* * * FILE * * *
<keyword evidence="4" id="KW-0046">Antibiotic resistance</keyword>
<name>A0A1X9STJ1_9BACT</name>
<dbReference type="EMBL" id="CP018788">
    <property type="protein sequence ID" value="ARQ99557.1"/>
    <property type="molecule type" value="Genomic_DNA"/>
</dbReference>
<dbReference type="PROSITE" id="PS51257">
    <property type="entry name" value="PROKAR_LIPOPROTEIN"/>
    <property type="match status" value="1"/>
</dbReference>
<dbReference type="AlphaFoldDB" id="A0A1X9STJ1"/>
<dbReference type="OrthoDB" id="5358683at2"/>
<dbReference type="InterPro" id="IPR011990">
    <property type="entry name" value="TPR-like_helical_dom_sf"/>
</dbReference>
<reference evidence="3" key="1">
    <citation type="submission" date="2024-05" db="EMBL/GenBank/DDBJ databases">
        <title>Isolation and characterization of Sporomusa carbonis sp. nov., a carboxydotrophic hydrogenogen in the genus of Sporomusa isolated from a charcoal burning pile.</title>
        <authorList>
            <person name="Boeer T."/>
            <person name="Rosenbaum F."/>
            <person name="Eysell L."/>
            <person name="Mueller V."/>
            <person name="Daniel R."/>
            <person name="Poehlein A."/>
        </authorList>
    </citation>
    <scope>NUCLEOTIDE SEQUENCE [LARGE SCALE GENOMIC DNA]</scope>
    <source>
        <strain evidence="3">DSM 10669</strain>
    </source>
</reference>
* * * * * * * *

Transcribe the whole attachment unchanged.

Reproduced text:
<keyword evidence="4" id="KW-0046">Antibiotic resistance</keyword>
<name>A0A1X9STJ1_9BACT</name>
<dbReference type="EMBL" id="CP018788">
    <property type="protein sequence ID" value="ARQ99557.1"/>
    <property type="molecule type" value="Genomic_DNA"/>
</dbReference>
<dbReference type="PROSITE" id="PS51257">
    <property type="entry name" value="PROKAR_LIPOPROTEIN"/>
    <property type="match status" value="1"/>
</dbReference>
<dbReference type="AlphaFoldDB" id="A0A1X9STJ1"/>
<dbReference type="OrthoDB" id="5358683at2"/>
<dbReference type="InterPro" id="IPR011990">
    <property type="entry name" value="TPR-like_helical_dom_sf"/>
</dbReference>
<reference evidence="3" key="1">
    <citation type="submission" date="2024-05" db="EMBL/GenBank/DDBJ databases">
        <title>Isolation and characterization of Sporomusa carbonis sp. nov., a carboxydotrophic hydrogenogen in the genus of Sporomusa isolated from a charcoal burning pile.</title>
        <authorList>
            <person name="Boeer T."/>
            <person name="Rosenbaum F."/>
            <person name="Eysell L."/>
            <person name="Mueller V."/>
            <person name="Daniel R."/>
            <person name="Poehlein A."/>
        </authorList>
    </citation>
    <scope>NUCLEOTIDE SEQUENCE [LARGE SCALE GENOMIC DNA]</scope>
    <source>
        <strain evidence="3">DSM 10669</strain>
    </source>
</reference>